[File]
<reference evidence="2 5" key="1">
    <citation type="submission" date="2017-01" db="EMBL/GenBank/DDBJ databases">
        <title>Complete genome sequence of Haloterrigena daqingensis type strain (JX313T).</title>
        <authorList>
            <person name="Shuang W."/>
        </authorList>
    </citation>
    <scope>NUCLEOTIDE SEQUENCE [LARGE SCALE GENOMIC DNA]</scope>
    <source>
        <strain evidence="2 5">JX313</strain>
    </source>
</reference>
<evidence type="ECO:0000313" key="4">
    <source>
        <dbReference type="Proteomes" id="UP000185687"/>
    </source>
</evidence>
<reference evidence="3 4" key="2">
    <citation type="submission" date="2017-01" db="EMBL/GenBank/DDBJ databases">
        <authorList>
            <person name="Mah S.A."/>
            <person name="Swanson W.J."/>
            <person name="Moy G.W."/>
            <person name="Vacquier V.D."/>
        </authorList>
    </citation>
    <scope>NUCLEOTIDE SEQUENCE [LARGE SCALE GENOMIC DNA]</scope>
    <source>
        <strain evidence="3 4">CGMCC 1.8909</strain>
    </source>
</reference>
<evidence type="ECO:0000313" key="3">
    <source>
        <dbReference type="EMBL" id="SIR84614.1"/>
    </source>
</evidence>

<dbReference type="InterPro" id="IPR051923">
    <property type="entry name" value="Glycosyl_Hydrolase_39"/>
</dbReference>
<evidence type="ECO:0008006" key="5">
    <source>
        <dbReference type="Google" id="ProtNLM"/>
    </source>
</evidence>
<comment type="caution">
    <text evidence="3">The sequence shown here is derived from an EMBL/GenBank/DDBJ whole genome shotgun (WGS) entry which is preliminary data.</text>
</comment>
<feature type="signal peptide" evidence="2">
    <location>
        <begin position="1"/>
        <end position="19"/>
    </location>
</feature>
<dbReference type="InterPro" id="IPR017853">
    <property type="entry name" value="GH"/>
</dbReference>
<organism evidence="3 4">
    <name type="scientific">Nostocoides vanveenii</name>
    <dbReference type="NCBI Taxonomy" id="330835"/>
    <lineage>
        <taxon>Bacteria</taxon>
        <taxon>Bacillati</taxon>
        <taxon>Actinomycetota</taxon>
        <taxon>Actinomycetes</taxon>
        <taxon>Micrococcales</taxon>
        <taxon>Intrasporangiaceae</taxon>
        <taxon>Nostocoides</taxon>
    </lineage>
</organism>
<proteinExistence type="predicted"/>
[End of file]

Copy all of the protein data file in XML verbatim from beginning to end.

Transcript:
<reference evidence="2 5" key="1">
    <citation type="submission" date="2017-01" db="EMBL/GenBank/DDBJ databases">
        <title>Complete genome sequence of Haloterrigena daqingensis type strain (JX313T).</title>
        <authorList>
            <person name="Shuang W."/>
        </authorList>
    </citation>
    <scope>NUCLEOTIDE SEQUENCE [LARGE SCALE GENOMIC DNA]</scope>
    <source>
        <strain evidence="2 5">JX313</strain>
    </source>
</reference>
<evidence type="ECO:0000313" key="4">
    <source>
        <dbReference type="Proteomes" id="UP000185687"/>
    </source>
</evidence>
<reference evidence="3 4" key="2">
    <citation type="submission" date="2017-01" db="EMBL/GenBank/DDBJ databases">
        <authorList>
            <person name="Mah S.A."/>
            <person name="Swanson W.J."/>
            <person name="Moy G.W."/>
            <person name="Vacquier V.D."/>
        </authorList>
    </citation>
    <scope>NUCLEOTIDE SEQUENCE [LARGE SCALE GENOMIC DNA]</scope>
    <source>
        <strain evidence="3 4">CGMCC 1.8909</strain>
    </source>
</reference>
<evidence type="ECO:0000313" key="3">
    <source>
        <dbReference type="EMBL" id="SIR84614.1"/>
    </source>
</evidence>

<dbReference type="InterPro" id="IPR051923">
    <property type="entry name" value="Glycosyl_Hydrolase_39"/>
</dbReference>
<evidence type="ECO:0008006" key="5">
    <source>
        <dbReference type="Google" id="ProtNLM"/>
    </source>
</evidence>
<comment type="caution">
    <text evidence="3">The sequence shown here is derived from an EMBL/GenBank/DDBJ whole genome shotgun (WGS) entry which is preliminary data.</text>
</comment>
<feature type="signal peptide" evidence="2">
    <location>
        <begin position="1"/>
        <end position="19"/>
    </location>
</feature>
<dbReference type="InterPro" id="IPR017853">
    <property type="entry name" value="GH"/>
</dbReference>
<organism evidence="3 4">
    <name type="scientific">Nostocoides vanveenii</name>
    <dbReference type="NCBI Taxonomy" id="330835"/>
    <lineage>
        <taxon>Bacteria</taxon>
        <taxon>Bacillati</taxon>
        <taxon>Actinomycetota</taxon>
        <taxon>Actinomycetes</taxon>
        <taxon>Micrococcales</taxon>
        <taxon>Intrasporangiaceae</taxon>
        <taxon>Nostocoides</taxon>
    </lineage>
</organism>
<proteinExistence type="predicted"/>